MEDICAL MYTHS: Internet Hoaxes Frustrate Health Experts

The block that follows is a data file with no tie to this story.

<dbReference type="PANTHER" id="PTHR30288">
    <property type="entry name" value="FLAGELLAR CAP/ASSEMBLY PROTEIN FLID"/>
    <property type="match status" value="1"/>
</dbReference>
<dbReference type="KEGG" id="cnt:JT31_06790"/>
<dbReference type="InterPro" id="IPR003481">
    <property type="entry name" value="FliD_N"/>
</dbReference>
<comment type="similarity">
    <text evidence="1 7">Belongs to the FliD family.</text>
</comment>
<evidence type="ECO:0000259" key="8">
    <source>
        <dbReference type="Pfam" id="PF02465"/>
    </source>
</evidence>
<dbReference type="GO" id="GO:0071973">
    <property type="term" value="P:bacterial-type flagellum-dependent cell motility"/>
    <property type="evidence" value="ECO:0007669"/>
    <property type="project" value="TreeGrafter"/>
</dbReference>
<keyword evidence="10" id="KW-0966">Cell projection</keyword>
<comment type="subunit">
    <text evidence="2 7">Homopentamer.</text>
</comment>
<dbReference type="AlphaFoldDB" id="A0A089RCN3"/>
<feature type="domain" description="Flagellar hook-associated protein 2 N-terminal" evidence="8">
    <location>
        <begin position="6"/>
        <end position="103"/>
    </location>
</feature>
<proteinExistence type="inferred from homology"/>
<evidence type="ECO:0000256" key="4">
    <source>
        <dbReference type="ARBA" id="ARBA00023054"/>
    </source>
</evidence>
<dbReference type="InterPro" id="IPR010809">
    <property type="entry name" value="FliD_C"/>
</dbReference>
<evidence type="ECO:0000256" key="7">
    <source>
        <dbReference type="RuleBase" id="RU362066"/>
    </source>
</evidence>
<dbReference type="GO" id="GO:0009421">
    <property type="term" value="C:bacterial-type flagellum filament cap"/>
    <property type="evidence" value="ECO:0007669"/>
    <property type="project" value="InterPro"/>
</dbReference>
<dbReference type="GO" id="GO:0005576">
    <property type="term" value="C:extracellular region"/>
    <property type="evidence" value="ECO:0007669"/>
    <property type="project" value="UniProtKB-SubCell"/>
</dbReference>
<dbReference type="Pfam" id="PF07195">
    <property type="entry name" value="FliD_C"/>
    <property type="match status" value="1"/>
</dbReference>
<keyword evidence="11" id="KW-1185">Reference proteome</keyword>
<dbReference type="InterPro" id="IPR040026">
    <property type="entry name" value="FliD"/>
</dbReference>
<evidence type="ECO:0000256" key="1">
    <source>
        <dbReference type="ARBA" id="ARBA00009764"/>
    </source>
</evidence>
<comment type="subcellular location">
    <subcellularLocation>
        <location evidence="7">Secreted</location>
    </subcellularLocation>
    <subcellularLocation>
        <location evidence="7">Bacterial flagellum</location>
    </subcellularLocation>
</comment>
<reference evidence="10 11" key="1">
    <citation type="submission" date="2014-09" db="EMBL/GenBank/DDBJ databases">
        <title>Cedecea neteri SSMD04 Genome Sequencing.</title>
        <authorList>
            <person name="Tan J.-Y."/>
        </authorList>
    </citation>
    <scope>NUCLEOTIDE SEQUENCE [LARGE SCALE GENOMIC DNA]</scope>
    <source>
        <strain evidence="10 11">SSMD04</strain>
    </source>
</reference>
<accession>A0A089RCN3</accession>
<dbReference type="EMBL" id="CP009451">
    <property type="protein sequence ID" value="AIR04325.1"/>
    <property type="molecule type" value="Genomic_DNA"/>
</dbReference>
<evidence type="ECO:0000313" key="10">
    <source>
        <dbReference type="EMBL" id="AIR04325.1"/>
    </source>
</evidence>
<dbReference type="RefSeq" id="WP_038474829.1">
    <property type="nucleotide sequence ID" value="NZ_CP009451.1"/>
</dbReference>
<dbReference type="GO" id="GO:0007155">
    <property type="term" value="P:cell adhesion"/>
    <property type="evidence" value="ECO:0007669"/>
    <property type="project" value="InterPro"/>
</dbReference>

Like a conspiracy from TV's popular "X-Files," medical myths -- from Costa Rican bananas carrying flesh-eating bacteria to the dreaded Klingerman Virus transmitted by mail in mysterious blue envelopes -- are spreading rapidly across the nation over the Internet, creating problems for health officials forced to debunk them. The CDC, for example, bombarded with frantic calls and emails from the public and the press, has issued written statements to refute the hoaxes. "We do what we can to set the record straight," CDC spokesperson Tom Skinner said. In another instance, the Mayo Clinic's Women's HealthSource newsletter, after receiving massive inquiries, published a report in its May issue refuting a myth that women could get breast cancer from their deodorant. "This is just hooey," Managing Editor Michelle Felten said, adding, "Use your common sense. If it sounds too bizarre to be true, it probably is," . The myths, however, often achieve "an air of credibility" by combining real science, medical terms and authoritative sources like the CDC. According to doctors, medical myths tend to "grab the public's attention," while real warnings of real disease often go unheeded. Dr. Joseph Yao, an infectious disease specialist at the Mayo Clinic in Jacksonville, Fla., commented, "[I]f we have flesh-eating bacteria ... death, heroic surgery, losing limbs -- these are always things that will catch people's eyes" (Allison, St. Petersburg Times, 5/19).This is part of the California Healthline Daily Edition, a summary of health policy coverage from major news organizations. Sign up for an email subscription.